Secondary Outcomes (explanation)

Experimental Design

Experimental Design
Our sample will comprise ~1500 Senegalese wholesalers and medium-sized retailers in Dakar within markets (“buyers”), and ~30 intermediaries that live in Turkey or visit regularly (“suppliers”). We choose Turkey as our origin country because it represents a large minority of apparel imports to Senegal and is generally viewed as higher quality than China, though we are open to switching origin country if we find a good reason. We will focus on apparel because (1) it is large, (2) concerns about quality mean contracting frictions are important, (3) variation in fashions and preferences mean search is important.
Design and Treatments: There will be four treatment arms:

1. Search: At the buyer level, we will randomise access to three supplier WhatsApp groups. These are currently existing private groups run by suppliers where they advertise products and prices using high quality pictures and videos. This reduces two types of search friction: (1) cost of finding a new foreign supplier, (2) cost of seeing varieties and quality offered.

2. Reputation building: The theory predicts that if buyers share information about suppliers’ types, they will trade more and learn faster. Thus, within merchants in supplier groups, we will randomise half of them into small buyer groups without suppliers to share information about suppliers and learn about types through "social feedback". We will design this so that buyers in groups are all matched with the same suppliers.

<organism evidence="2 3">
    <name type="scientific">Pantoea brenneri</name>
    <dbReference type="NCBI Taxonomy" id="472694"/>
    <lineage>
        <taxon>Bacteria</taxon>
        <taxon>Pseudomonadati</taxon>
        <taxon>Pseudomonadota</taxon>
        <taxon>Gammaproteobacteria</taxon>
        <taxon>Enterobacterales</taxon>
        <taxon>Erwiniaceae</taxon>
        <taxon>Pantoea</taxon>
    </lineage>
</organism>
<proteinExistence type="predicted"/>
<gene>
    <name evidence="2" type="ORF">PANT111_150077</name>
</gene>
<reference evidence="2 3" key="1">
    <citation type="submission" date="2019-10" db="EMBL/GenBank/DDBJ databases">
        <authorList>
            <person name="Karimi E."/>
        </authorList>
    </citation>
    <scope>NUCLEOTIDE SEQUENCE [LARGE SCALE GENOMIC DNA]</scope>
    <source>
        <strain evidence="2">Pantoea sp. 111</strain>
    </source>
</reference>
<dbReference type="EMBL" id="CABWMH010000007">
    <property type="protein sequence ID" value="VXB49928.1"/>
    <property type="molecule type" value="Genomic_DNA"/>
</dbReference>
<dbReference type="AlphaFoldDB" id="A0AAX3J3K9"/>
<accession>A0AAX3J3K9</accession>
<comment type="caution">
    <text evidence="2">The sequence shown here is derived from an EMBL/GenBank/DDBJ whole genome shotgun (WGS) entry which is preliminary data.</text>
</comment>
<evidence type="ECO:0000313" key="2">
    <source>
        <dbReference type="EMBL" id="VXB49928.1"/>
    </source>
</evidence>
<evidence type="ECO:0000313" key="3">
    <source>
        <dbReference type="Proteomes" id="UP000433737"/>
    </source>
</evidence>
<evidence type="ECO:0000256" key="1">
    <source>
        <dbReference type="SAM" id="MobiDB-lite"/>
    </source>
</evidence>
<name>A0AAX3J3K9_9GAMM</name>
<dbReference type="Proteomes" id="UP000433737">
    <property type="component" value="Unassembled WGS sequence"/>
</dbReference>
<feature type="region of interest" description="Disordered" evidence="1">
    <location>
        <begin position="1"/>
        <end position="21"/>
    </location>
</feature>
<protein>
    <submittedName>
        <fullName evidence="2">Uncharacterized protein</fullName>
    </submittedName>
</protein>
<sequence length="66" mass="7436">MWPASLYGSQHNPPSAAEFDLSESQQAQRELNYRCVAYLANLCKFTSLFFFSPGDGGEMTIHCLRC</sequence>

3. Moral Hazard: The theory predicts that buyers can use joint punishment strategies to incentivize the supplier more strongly than they could on their own (as in Greif, 1993). We will thus inform all suppliers about the existence of buyer groups. We will make clear to the suppliers that we will help buyers coordinate and share feedback to ensure that the seller realizes that a joint punishment equilibrium is realistic. We will inform a random part of the buyers that the suppliers have that motivation to measure the moral hazard impact on buyers.

These three treatments shut down/activate some existing features of WhatsApp, ubiquitously used by merchants for their business, to disentangle mechanisms of the impact of social commerce.

4. E-Commerce training: We will inform and train a random subset of merchants on a traditional e-commerce B2B platforms available in Senegal to test differences between traditional e-commerce and social commerce.
Experimental Design Details
Not available
Randomization Method
Randomization done by computer.
Randomization Unit
The unit of randomization is the merchant/firm.

We stratify the randomization by anticipated dimensions of heterogeneity, i.e.,
-- Experience in international import
-- Physical store vs. purely online
-- Clothing industry codes

The randomization will be done on a computer and established pre-randomized IDs dispatched to surveyors.
Was the treatment clustered?

Experiment Characteristics

Sample size: planned number of clusters
Sample size: planned number of observations
The target sample is about 1,500 merchants in Senegal and 30 suppliers abroad.
Sample size (or number of clusters) by treatment arms
- Search / Supplier social groups (80%): 1200 merchants
- Reputation Building / Merchant social groups (40+10 %): 750 merchants, including 150 not in supplier groups
- Moral Hazard (40%): 600 merchants
- E-Commerce: (10%): 150 merchants
- Pure Control (5%): 75 merchants
Minimum detectable effect size for main outcomes (accounting for sample design and clustering)

Institutional Review Boards (IRBs)

IRB Name
MIT Committee on the Use of Humans as Experimental Subjects (COUHES)
IRB Approval Date
IRB Approval Number